Ottosson F. International Journal of Cardiology. 2021 Feb;1-15.
The main cause of death and a crucial health concern worldwide is cardiovascular disease (CVD). Dyslipidemia is one of the features of CVD, however is attributed with crude determinants of plasma HDL- and LDL-cholesterol and triglycerides. Lipidomics entitled more detailed assessments of plasma lipids, which may aid enhance risk stratification and understand the pathophysiology of cardiovascular disease. Recognising plasma lipid species is necessary that forecast new-onset coronary artery disease (CAD) because it could aid to refine the view of CAD-associated dyslipidemia in order to discover molecular targets for pharmacological interferences and to enhance risk stratification. Thus, Ottosson F, et al. conducted a study to form a predictive lipid risk score by feature selection least absolute shrinkage and selection operator (LASSO) in Cox proportional hazards models.
A prospective population-based group is the Malmö Diet and Cancer – Cardiovascular Cohort (MDC-CC) was outlined to study the epidemiology of carotid artery disease gathered from 1991 to 1994. All the MDC-CC participants underwent medical history, physical examination, and laboratory and lifestyle evaluation at baseline. 4,067 patients from 5,405 overnight-fasted patients had citrate plasma samples available for evaluation of the lipidome. Samples were distributed into analytical batches of 84 samples each. Each batch was leaded by a set of four blank samples and 8 identical control reference samples (human plasma). 184 lipids in plasma samples from the Malmö Diet and Cancer Cardiovascular Cohort (N=3865) was estimated with the lipidomics. 536 patients developed coronary artery disease (CAD) in an average follow-up time of 20.3 years. Least absolute shrinkage and selection operator (LASSO) were applied to Cox proportional hazards models in order to recognise plasma lipids that forecast CAD.
In total, 8 lipid species, phosphatidylcholine (PC) 15:0;0_18:2;0, PC 17:0;0_20:3;0, PC 16:0;0_20:1;0, PC O 16:2;0_18:0;0, sphingomyelin (SM) 34:1;2, diacylglycerol (DAG) 18:1;0_18:3;0, phosphatidylinositol (PI) 16:0;0_20:4;0 and sterol ester (CE) 18:0;0, assisted to enhanced prediction of incident CAD on top of the traditional CAD risk factors. Systolic blood pressure was the risk factor that showed the largest improvement in c-index (2.0%) than the basic model, pursued by prevalent diabetes (1.3%), smoking (1.0%) and HDL cholesterol (1.0%). PC2 showed most improvement in the prediction (0.9%), followed by PC15:0;0_18:2;0 (0.6%) between lipidomic characteristics (Figure 1).
Figure 1: Improvements (%) in concordance-index (c-index) when iteratively adding each variable to a baseline Cox proportional hazards model including age and sex as covariates.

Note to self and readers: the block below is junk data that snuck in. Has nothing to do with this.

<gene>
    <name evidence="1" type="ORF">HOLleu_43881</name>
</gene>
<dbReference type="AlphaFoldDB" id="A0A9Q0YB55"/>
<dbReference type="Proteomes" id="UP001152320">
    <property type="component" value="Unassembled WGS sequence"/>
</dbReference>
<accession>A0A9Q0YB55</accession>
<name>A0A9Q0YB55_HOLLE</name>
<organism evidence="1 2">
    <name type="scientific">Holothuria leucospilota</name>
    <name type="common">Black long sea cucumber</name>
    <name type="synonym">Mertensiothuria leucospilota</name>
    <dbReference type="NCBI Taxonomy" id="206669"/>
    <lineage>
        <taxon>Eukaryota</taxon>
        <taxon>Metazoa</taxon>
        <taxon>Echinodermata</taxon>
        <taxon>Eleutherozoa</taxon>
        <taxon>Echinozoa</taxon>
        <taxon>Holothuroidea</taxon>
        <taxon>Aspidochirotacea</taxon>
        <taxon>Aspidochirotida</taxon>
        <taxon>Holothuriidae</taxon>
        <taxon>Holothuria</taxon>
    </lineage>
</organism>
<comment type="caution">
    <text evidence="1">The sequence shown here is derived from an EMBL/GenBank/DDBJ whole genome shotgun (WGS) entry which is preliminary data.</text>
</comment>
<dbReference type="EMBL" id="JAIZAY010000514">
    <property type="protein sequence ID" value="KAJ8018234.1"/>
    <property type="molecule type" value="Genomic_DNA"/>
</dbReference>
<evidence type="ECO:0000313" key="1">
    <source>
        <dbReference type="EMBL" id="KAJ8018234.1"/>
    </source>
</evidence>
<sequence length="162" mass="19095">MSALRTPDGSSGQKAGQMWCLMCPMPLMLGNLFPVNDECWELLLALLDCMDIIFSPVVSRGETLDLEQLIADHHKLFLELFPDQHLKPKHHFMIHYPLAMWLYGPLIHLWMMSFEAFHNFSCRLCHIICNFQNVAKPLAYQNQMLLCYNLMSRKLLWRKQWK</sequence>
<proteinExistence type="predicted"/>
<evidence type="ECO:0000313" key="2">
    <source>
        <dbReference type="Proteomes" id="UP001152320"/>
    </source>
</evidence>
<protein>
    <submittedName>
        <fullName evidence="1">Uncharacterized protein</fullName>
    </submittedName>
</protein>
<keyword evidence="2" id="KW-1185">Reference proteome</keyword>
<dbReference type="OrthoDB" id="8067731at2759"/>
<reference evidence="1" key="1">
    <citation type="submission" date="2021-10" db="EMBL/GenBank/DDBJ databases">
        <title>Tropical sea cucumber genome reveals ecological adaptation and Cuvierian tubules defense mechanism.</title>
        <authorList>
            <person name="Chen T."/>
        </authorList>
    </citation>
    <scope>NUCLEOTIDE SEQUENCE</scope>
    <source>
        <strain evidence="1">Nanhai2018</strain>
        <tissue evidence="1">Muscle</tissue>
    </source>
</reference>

The correlation among all lipidomic characteristics (the three lipid PCs and the eight CAD correlated lipids) and incident CAD was evaluated by Cox regression models, adjusted for all CAD risk factors. PC2 was the most strongly correlated lipidomic feature (HR per SD increment =1.46, CI=1.35-1.48, p<0.001). 3 species, SM 34:1;2, PC 16:0;0_20:1;0 and PC O 16:2;0_18:0;0 were correlated with elevated risk and 4 lipids species, PC 15:0;0_18:2;0, DAG 18:1;0_18:3;0, PI 16:0;0_20:4;0 and CE 18:0;0 were correlated with a reduced risk of incident CAD between the individual lipids (Figure 2).
Figure 2: Associations between lipid measurements and incident CAD. Hazard ratios (HR) are expressed per standard deviation increment of the lipid. Error bars indicate the 95% confidence intervals of the HR. Associations were considered significant at p < 0.05. Principal components are denoted as PC1-PC3.
Triglycerides and total cholesterol did not affect the correlations in additional adjustment for lipid-lowering treatment. Being in the top quartile of PC2 was correlated with a more than doubled risk of generating CAD than the lowest quartile (HR=2.33, CI=1.81-3.00, p<0.001). Adding PC2 on top of traditional risk factors achieved a statistically substantial enhancement (2%) in the AUC for incident CAD incidents happening within 10 (p=0.03), 15 (p=0.003) and 20 (p=0.001) years respectively (Figure 3)
Figure 3: Receiver operating characteristic (ROC) curves for prediction of future CAD, censored at three different follow-up times (10 years, 15 years and 20 years). The area under the curve (AUC) is calculated for two different models at each time point, where the first model (AUC Risk Factor) includes nine traditional CVD risk factors (age, sex, BMI, HDL cholesterol, LDL cholesterol, systolic blood pressure, smoking, anti-hypertensive treatment and diabetes) and the second model (AUC Risk Factor + PCA) additionally include the CVD-predictive lipidomics principal component (PC2). The 95% confidence interval for each AUC are given in brackets. P-values for model differences in AUC at each censoring time are calculated using the Wald test.
Thus, it was concluded that a lipid pattern enhances CAD prediction above traditional risk factors, highlighting that conventional lipid-measures inadequately explain dyslipidemia that is present years before CAD. Recognising this hidden dyslipidemia may aid motivate lifestyle and pharmacological interventions early enough to reach a significant decrease in absolute risk.